There was ample evidence that defendant was not intoxicated and that he was capable of forming the required intent. It may fairly be inferred from the evidence that the killing did not occur as a result of any deliberation or premeditation. The trial judge in reducing the degree of the offense said: "After a careful review and consideration of all the evidence [154 Cal. App. 2d 339] adduced at the trial and the circumstances surrounding the killing, I do not feel an abiding conviction, nor can I conscientiously say, that the evidence presented was substantial enough or legally sufficient to support the verdict and finding of the jury of first degree murder under recent California Supreme and Appellate Court decisions strictly defining deliberation and premeditation required to make a killing murder of the first degree." It is not for this court to weigh the probabilities. Our only function is to determine whether there is evidence which leads to the conclusion of guilt of second degree murder without doing violence to reason and logic. (People v. Morton, 79 Cal. App. 2d 828, 842 [181 P.2d 32].) The evidence clearly warranted a conviction of second degree murder. (People v. Mendes, 35 Cal. 2d 537 [219 P.2d 1]; People v. Bender, 27 Cal. 2d 164 [163 P.2d 8]; People v. Holt, 25 Cal. 2d 59 [153 P.2d 21]; People v. Jones, 136 Cal. App. 2d 175 [288 P.2d 544]; People v. Endner, 73 Cal. App. 2d 20 [165 P.2d 712]; People v. Efstathiou, 47 Cal. App. 2d 441 [118 P.2d 22]; People v. Buenaflore, 40 Cal. App. 2d 713 [105 P.2d 621]; People v. Butterfield, 40 Cal. App. 2d 725 [105 P.2d 628]. Also see People v. Sheran, 49 Cal. 2d 101 [315 P.2d 5].)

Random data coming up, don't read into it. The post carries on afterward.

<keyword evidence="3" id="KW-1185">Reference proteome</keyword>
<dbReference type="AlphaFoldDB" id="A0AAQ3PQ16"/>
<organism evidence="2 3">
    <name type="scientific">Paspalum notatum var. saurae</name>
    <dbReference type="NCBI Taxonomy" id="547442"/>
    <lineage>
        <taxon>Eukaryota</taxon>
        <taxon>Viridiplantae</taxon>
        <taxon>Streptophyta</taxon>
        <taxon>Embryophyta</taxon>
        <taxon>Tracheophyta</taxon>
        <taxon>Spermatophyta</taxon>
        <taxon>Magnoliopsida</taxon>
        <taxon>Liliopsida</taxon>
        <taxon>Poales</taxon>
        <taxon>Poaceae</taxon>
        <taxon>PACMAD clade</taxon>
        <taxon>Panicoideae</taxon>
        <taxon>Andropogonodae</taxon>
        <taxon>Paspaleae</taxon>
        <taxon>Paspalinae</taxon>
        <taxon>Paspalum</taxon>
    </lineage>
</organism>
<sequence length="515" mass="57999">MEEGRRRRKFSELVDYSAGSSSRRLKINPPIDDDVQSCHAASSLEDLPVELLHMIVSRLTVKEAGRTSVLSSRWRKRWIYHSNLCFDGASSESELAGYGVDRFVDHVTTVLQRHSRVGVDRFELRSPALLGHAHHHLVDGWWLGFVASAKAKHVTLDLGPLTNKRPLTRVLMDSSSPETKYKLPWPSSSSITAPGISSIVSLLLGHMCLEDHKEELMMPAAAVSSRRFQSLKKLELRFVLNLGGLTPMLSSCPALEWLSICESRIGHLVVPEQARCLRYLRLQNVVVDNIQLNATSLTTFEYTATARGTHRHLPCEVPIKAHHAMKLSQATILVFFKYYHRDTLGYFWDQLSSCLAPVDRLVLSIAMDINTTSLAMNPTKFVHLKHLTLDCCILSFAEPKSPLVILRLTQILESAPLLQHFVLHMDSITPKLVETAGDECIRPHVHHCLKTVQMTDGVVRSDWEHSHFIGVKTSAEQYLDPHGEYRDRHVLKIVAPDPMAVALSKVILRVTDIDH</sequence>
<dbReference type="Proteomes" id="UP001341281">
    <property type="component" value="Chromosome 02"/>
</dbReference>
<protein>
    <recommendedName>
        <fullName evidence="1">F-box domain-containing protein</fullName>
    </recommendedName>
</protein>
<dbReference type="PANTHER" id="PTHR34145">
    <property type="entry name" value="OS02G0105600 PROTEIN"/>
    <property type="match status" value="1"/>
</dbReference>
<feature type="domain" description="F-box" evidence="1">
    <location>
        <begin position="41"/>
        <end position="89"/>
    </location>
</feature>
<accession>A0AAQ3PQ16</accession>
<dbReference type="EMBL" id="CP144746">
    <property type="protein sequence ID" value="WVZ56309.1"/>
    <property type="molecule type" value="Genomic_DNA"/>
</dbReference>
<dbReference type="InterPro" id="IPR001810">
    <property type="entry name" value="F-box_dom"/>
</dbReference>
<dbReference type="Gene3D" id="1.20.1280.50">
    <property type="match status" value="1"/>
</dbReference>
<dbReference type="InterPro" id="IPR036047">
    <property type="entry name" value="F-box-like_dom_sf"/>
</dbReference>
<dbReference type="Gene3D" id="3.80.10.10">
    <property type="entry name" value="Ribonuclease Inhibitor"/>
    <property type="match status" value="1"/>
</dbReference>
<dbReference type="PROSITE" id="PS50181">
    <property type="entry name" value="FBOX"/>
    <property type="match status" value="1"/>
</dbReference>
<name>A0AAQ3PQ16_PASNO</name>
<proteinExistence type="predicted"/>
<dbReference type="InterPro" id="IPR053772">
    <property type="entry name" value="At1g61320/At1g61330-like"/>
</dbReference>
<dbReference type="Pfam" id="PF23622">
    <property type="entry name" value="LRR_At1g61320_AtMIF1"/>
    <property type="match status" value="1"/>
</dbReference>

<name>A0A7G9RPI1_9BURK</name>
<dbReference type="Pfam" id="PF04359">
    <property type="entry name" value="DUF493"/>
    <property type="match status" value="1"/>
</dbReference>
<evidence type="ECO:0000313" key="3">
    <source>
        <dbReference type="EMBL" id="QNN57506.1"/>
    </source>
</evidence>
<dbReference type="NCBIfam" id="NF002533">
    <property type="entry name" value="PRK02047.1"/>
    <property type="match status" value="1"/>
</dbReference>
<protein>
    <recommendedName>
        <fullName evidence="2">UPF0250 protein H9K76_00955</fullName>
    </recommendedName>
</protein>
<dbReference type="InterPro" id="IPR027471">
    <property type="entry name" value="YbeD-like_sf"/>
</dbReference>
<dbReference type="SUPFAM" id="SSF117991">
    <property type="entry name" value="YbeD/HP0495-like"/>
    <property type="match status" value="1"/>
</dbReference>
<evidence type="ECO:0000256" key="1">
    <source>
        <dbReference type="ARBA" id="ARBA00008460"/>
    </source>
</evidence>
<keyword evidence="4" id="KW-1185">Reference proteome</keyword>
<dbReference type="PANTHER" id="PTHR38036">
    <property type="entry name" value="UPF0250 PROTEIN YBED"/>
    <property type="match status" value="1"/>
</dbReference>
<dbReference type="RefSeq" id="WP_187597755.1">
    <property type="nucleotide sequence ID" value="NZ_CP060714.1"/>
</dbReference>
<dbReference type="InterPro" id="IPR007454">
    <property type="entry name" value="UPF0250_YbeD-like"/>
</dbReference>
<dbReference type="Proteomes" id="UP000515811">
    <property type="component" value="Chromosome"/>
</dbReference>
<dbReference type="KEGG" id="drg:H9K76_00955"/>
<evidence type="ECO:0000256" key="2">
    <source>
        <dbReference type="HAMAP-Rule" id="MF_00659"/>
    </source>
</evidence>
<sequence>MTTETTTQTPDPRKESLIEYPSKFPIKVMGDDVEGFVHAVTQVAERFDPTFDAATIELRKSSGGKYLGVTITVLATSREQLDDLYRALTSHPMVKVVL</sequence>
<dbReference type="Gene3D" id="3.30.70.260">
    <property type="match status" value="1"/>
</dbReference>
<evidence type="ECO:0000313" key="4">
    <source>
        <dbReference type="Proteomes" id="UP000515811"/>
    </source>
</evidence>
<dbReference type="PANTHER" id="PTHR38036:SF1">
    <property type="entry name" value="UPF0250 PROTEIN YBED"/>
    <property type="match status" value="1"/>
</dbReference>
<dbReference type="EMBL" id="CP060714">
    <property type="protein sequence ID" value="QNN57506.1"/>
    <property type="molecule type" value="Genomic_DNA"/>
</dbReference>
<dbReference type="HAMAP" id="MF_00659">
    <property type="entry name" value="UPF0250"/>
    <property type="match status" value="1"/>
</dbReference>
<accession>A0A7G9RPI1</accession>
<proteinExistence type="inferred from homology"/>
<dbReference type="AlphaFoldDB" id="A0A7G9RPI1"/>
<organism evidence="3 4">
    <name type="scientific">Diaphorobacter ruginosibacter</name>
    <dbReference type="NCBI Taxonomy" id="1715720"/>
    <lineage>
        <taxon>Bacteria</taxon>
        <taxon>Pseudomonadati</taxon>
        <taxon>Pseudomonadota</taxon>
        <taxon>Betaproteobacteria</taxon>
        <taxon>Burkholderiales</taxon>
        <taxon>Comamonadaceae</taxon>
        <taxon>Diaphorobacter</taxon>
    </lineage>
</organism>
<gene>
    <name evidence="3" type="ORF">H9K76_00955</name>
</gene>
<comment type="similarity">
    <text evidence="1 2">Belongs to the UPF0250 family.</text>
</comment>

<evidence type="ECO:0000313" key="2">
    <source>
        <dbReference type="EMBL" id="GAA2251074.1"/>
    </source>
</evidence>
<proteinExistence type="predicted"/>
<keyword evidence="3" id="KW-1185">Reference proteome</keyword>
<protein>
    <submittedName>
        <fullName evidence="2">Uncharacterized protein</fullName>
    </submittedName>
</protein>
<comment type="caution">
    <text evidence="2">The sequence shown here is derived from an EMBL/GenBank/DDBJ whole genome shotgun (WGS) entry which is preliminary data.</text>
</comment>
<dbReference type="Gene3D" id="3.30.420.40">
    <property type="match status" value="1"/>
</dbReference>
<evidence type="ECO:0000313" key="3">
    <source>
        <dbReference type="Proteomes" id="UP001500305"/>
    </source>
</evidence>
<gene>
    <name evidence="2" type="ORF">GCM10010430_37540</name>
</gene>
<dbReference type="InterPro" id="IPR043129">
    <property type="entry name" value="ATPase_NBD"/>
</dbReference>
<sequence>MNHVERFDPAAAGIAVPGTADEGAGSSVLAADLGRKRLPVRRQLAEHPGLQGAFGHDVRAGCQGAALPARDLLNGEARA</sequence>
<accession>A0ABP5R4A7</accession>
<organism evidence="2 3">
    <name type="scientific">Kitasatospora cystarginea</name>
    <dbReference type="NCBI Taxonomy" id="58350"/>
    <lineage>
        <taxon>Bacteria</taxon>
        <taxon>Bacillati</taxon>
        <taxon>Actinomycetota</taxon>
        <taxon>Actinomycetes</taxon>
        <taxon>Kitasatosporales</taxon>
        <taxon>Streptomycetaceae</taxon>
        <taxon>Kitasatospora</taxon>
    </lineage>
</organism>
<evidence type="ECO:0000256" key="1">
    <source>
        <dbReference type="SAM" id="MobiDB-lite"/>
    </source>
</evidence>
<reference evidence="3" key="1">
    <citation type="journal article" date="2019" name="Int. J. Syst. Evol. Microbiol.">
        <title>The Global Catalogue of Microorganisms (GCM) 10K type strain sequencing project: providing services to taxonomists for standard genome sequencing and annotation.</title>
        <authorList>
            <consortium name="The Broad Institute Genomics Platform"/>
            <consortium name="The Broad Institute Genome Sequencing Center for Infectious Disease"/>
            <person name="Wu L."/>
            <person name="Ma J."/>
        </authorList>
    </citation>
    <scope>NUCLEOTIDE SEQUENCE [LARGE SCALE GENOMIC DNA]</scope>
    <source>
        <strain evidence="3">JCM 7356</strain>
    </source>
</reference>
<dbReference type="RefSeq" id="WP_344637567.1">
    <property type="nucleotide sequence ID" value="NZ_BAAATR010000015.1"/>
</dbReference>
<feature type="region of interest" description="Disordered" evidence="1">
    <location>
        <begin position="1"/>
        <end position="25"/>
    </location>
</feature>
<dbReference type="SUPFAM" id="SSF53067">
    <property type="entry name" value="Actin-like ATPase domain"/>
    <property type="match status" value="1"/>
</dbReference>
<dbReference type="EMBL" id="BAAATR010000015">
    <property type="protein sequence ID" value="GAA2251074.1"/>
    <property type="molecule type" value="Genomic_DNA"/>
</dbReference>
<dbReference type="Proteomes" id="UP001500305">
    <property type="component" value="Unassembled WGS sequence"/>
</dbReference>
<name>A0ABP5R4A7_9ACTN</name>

It is argued that parts of the testimony of John McAuliffe are not worthy of credence, that there are inconsistencies in his testimony and between the testimony of various witnesses, that there are conflicts between the testimony of John and the testimony of other witnesses. These matters were the concern of the jury and of the trial court on hearing the motions for a new trial and for reduction of the degree of the offense.  No matter how inconsistent the testimony of a witness or of two or more witnesses may be, a reviewing court cannot reject the testimony. (People v. Mooney, 177 Cal. 642, 650 [171 P. 690].)
A homicide is justifiable "2. When committed in defense of ... person, against one who manifestly intends or endeavors by violence or surprise, to commit a felony ... or, 3. When committed in the lawful defense of such person ... when there is reasonable ground to apprehend a design to commit a felony or to do some great bodily injury, and imminent danger of such design being accomplished; but such person, or the person in whose behalf the defense was made, if he was the assailant or engaged in mutual combat, must really and in good faith have endeavored to decline any further struggle before the homicide was committed." (Pen. Code, [154 Cal. App. 2d 340] § 197.) "A bare fear of the commission of any of the offenses mentioned in subdivisions two and three of the preceding section, to prevent which homicide may be lawfully committed, is not sufficient to justify it. But the circumstances must be sufficient to excite the fears of a reasonable person, and the party killing must have acted under the influence of such fears alone." (Pen. Code, § 198.)